Primary Update! Delivering the next round of governor candidate profiles. Read up and follow us for next month’s installment.
*These interviews have been edited for length and clarity.
I loved growing up here. I’ve been struck by the lengths people will go to to protect Colorado. I’ve watched the state’s population double in my lifetime, and the forecasters are telling us it’s going to double again. I think we all feel that challenge in our communities. How do we manage this growth and prepare for it so we can keep Colorado a place we love – keep it accessible, keep it affordable? That’s one of my big motivators for running. My background, and my career, has been keeping Colorado on strong financial footing. I’ve been managing the taxpayers’ money for over a decade. I managed the state’s investments and helped balance the budget through the economic crisis. People look to me as somebody who can manage the state responsibly and protect taxpayers, but also offer proposals to adequately fund our schools and our infrastructure. People are really tired of the influence of money in politics. It’s a real threat to our democracy. It’s why I’m not taking corporate contributions. I don’t believe the governor should accept contributions from the industries that he or she will regulate.
We need to think long-term about our investments. We have to invest back into transit, infrastructure, and, more broadly, transportation. It’s important to our quality of life and our economy. Colorado can be a model for the country in looking at how to do things better. We always are focused on making our government more efficient and more effective. And I’ve helped lead many of those efforts.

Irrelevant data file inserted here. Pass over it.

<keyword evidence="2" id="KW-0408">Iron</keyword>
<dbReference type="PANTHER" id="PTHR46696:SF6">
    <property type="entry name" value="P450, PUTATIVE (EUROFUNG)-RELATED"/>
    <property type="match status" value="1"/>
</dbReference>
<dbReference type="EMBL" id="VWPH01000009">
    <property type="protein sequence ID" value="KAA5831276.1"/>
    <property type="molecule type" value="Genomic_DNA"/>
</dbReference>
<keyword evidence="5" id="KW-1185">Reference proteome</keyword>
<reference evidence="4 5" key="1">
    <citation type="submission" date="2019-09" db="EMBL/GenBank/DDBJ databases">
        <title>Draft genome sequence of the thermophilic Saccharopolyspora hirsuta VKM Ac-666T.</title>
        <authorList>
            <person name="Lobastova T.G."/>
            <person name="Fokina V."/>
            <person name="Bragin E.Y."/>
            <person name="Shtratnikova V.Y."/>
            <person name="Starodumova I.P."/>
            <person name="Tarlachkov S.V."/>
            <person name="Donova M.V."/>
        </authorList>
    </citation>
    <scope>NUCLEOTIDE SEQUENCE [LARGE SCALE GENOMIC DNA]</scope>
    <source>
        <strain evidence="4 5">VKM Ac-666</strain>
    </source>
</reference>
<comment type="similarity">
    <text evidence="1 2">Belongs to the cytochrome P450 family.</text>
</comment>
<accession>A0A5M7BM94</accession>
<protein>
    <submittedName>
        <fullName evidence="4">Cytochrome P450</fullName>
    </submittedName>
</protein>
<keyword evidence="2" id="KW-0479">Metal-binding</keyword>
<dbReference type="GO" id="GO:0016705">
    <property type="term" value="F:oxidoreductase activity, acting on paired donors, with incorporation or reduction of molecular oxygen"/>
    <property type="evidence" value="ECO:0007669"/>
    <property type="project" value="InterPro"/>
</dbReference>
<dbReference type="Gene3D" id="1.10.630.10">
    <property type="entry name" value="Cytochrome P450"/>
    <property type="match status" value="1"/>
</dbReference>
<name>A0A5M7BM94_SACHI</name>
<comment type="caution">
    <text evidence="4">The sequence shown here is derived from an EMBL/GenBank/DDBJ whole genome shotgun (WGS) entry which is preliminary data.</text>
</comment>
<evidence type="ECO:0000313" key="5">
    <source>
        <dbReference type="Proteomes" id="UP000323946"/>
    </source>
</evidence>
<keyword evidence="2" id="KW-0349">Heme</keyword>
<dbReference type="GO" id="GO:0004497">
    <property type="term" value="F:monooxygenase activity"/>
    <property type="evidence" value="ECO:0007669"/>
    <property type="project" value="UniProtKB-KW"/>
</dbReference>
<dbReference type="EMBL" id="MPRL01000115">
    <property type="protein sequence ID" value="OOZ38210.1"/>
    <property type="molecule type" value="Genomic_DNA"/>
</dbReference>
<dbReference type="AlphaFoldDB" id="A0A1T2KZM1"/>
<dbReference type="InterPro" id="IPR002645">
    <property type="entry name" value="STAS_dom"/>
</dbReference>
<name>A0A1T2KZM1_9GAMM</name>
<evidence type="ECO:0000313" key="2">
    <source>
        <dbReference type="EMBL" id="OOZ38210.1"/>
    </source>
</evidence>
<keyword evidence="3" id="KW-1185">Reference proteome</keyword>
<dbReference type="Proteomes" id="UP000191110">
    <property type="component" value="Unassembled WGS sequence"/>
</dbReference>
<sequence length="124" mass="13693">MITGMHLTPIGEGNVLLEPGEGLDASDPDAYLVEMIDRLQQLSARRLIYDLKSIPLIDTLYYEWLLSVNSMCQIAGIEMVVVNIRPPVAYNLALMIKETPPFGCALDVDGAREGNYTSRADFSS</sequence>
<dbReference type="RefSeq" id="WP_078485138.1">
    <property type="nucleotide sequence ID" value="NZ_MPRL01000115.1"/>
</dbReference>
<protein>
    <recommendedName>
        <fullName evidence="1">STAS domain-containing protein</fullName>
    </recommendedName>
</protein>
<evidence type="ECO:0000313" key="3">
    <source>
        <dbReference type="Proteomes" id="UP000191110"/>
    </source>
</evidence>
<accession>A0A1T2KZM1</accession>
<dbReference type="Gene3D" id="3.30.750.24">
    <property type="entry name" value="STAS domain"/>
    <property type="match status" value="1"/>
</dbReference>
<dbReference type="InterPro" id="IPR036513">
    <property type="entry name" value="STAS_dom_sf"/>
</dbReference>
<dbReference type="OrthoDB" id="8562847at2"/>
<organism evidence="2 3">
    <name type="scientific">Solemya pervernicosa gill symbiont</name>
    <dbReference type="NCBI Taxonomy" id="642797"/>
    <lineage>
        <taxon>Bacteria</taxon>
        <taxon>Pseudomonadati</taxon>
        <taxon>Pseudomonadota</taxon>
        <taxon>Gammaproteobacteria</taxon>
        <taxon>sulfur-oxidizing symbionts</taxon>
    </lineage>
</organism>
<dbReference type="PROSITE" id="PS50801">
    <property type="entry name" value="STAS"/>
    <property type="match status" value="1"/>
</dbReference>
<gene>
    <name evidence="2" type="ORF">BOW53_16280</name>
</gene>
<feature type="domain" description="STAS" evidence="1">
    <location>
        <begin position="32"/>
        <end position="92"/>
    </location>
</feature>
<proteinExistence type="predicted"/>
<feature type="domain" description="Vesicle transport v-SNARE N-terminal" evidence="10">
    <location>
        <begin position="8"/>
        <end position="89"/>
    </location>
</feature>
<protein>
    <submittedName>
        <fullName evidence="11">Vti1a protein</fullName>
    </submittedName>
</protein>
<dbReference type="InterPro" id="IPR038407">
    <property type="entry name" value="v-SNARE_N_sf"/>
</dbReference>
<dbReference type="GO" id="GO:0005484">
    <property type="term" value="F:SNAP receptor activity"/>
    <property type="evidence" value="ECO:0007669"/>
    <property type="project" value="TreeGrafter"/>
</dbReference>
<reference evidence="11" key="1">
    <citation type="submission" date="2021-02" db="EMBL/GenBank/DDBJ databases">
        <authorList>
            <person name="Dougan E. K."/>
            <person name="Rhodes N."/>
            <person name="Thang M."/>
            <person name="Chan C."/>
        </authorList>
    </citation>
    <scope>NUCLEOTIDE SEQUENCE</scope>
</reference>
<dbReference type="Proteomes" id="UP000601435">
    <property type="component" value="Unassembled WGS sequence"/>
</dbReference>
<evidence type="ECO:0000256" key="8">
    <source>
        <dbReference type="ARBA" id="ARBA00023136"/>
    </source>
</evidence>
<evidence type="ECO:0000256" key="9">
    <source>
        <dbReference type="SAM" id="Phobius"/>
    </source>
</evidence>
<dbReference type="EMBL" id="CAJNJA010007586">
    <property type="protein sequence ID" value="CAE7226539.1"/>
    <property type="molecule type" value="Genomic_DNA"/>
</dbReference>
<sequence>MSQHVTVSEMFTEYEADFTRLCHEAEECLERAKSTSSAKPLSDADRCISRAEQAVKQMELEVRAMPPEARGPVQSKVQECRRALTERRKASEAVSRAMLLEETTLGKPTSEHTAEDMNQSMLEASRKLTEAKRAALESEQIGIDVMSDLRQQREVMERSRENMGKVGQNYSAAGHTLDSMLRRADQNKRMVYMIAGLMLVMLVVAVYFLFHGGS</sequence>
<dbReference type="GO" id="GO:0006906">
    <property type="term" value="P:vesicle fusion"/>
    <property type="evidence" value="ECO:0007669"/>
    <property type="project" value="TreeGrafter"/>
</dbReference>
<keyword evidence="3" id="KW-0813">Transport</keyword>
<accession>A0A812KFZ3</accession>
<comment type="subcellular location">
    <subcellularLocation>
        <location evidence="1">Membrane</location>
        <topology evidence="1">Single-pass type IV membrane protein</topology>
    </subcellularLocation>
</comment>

We’ve been really successful in expanding health insurance to more people. Where we face challenges is cost. We can offer insurance through public plans for less cost than what is currently being offered in the private market. Especially in those counties where they’ve only got one insurance carrier – and that’s where you see the costs are the highest. I see it as a step we can take without waiting for congress.
[Priority] We’ve been cutting our education budgets for almost three decades and it’s the direct result of TABOR. We now have half the school districts in the state on a four day school week. We pay our teachers among the lowest salaries in the country. I, as governor, will lead to pass permanent TABOR reform to fix this. Latino students in our state are not getting the support that they need to be successful.
People have a constitutional right to purchase and possess firearms. We’re talk+ing about trying to stop a tiny percentage of gun owners who intend to harm others. I’ve called to ban military-style assault weapons and have background checks so that we can isolate people with criminal backgrounds, restraining orders, and histories of domestic violence. They should not be able to purchase a firearm.